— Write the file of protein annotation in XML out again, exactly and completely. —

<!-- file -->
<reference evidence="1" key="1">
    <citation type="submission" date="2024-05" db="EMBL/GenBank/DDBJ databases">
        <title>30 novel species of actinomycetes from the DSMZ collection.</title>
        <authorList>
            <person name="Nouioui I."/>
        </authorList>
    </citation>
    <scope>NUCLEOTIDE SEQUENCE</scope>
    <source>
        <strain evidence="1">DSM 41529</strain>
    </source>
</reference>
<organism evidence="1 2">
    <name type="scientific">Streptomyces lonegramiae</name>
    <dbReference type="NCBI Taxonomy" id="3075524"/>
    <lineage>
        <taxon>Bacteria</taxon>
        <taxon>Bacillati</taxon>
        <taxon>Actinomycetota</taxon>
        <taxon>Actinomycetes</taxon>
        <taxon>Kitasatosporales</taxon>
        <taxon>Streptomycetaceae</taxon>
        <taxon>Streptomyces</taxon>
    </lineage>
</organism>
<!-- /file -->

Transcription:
<reference evidence="1" key="1">
    <citation type="submission" date="2024-05" db="EMBL/GenBank/DDBJ databases">
        <title>30 novel species of actinomycetes from the DSMZ collection.</title>
        <authorList>
            <person name="Nouioui I."/>
        </authorList>
    </citation>
    <scope>NUCLEOTIDE SEQUENCE</scope>
    <source>
        <strain evidence="1">DSM 41529</strain>
    </source>
</reference>
<organism evidence="1 2">
    <name type="scientific">Streptomyces lonegramiae</name>
    <dbReference type="NCBI Taxonomy" id="3075524"/>
    <lineage>
        <taxon>Bacteria</taxon>
        <taxon>Bacillati</taxon>
        <taxon>Actinomycetota</taxon>
        <taxon>Actinomycetes</taxon>
        <taxon>Kitasatosporales</taxon>
        <taxon>Streptomycetaceae</taxon>
        <taxon>Streptomyces</taxon>
    </lineage>
</organism>